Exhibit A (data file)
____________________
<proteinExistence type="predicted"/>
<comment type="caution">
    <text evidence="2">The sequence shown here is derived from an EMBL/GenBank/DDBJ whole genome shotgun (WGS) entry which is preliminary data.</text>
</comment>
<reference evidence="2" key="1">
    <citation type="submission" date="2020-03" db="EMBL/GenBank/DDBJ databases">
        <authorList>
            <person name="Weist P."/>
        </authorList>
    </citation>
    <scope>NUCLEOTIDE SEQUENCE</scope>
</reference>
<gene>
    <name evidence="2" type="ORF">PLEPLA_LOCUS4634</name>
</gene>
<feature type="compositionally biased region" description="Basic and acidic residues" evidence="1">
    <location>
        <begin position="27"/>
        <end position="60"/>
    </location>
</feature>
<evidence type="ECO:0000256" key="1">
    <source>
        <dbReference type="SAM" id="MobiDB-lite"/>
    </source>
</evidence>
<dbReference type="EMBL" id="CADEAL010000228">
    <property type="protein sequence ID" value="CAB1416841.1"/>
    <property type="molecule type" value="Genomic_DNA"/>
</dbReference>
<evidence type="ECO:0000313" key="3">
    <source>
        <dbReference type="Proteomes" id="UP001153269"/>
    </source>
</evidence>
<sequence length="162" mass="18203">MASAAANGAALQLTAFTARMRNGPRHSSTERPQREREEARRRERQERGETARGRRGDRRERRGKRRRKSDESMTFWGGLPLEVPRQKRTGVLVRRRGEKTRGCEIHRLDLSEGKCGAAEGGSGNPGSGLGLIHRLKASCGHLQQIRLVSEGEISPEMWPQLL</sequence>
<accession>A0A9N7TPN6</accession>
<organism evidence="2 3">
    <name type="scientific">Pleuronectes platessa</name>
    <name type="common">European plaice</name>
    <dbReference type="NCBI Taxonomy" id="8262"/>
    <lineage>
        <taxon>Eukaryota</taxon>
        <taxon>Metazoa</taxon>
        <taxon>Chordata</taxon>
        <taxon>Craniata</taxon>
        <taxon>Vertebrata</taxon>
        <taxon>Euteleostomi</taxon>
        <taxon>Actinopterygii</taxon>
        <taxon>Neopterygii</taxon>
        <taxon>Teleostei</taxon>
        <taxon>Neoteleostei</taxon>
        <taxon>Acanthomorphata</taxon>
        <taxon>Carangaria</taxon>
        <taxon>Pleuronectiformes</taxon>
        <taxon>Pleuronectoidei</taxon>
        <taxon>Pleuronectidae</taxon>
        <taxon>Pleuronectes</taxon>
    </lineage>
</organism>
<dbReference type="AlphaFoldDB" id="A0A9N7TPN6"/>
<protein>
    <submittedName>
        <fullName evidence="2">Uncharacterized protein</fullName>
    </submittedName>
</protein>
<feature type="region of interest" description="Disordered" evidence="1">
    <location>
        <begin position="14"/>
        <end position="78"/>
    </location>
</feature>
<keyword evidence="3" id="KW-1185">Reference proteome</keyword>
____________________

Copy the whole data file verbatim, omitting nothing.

<proteinExistence type="predicted"/>
<comment type="caution">
    <text evidence="2">The sequence shown here is derived from an EMBL/GenBank/DDBJ whole genome shotgun (WGS) entry which is preliminary data.</text>
</comment>
<reference evidence="2" key="1">
    <citation type="submission" date="2020-03" db="EMBL/GenBank/DDBJ databases">
        <authorList>
            <person name="Weist P."/>
        </authorList>
    </citation>
    <scope>NUCLEOTIDE SEQUENCE</scope>
</reference>
<gene>
    <name evidence="2" type="ORF">PLEPLA_LOCUS4634</name>
</gene>
<feature type="compositionally biased region" description="Basic and acidic residues" evidence="1">
    <location>
        <begin position="27"/>
        <end position="60"/>
    </location>
</feature>
<evidence type="ECO:0000256" key="1">
    <source>
        <dbReference type="SAM" id="MobiDB-lite"/>
    </source>
</evidence>
<dbReference type="EMBL" id="CADEAL010000228">
    <property type="protein sequence ID" value="CAB1416841.1"/>
    <property type="molecule type" value="Genomic_DNA"/>
</dbReference>
<evidence type="ECO:0000313" key="3">
    <source>
        <dbReference type="Proteomes" id="UP001153269"/>
    </source>
</evidence>
<sequence length="162" mass="18203">MASAAANGAALQLTAFTARMRNGPRHSSTERPQREREEARRRERQERGETARGRRGDRRERRGKRRRKSDESMTFWGGLPLEVPRQKRTGVLVRRRGEKTRGCEIHRLDLSEGKCGAAEGGSGNPGSGLGLIHRLKASCGHLQQIRLVSEGEISPEMWPQLL</sequence>
<accession>A0A9N7TPN6</accession>
<organism evidence="2 3">
    <name type="scientific">Pleuronectes platessa</name>
    <name type="common">European plaice</name>
    <dbReference type="NCBI Taxonomy" id="8262"/>
    <lineage>
        <taxon>Eukaryota</taxon>
        <taxon>Metazoa</taxon>
        <taxon>Chordata</taxon>
        <taxon>Craniata</taxon>
        <taxon>Vertebrata</taxon>
        <taxon>Euteleostomi</taxon>
        <taxon>Actinopterygii</taxon>
        <taxon>Neopterygii</taxon>
        <taxon>Teleostei</taxon>
        <taxon>Neoteleostei</taxon>
        <taxon>Acanthomorphata</taxon>
        <taxon>Carangaria</taxon>
        <taxon>Pleuronectiformes</taxon>
        <taxon>Pleuronectoidei</taxon>
        <taxon>Pleuronectidae</taxon>
        <taxon>Pleuronectes</taxon>
    </lineage>
</organism>
<dbReference type="AlphaFoldDB" id="A0A9N7TPN6"/>
<protein>
    <submittedName>
        <fullName evidence="2">Uncharacterized protein</fullName>
    </submittedName>
</protein>
<feature type="region of interest" description="Disordered" evidence="1">
    <location>
        <begin position="14"/>
        <end position="78"/>
    </location>
</feature>
<keyword evidence="3" id="KW-1185">Reference proteome</keyword>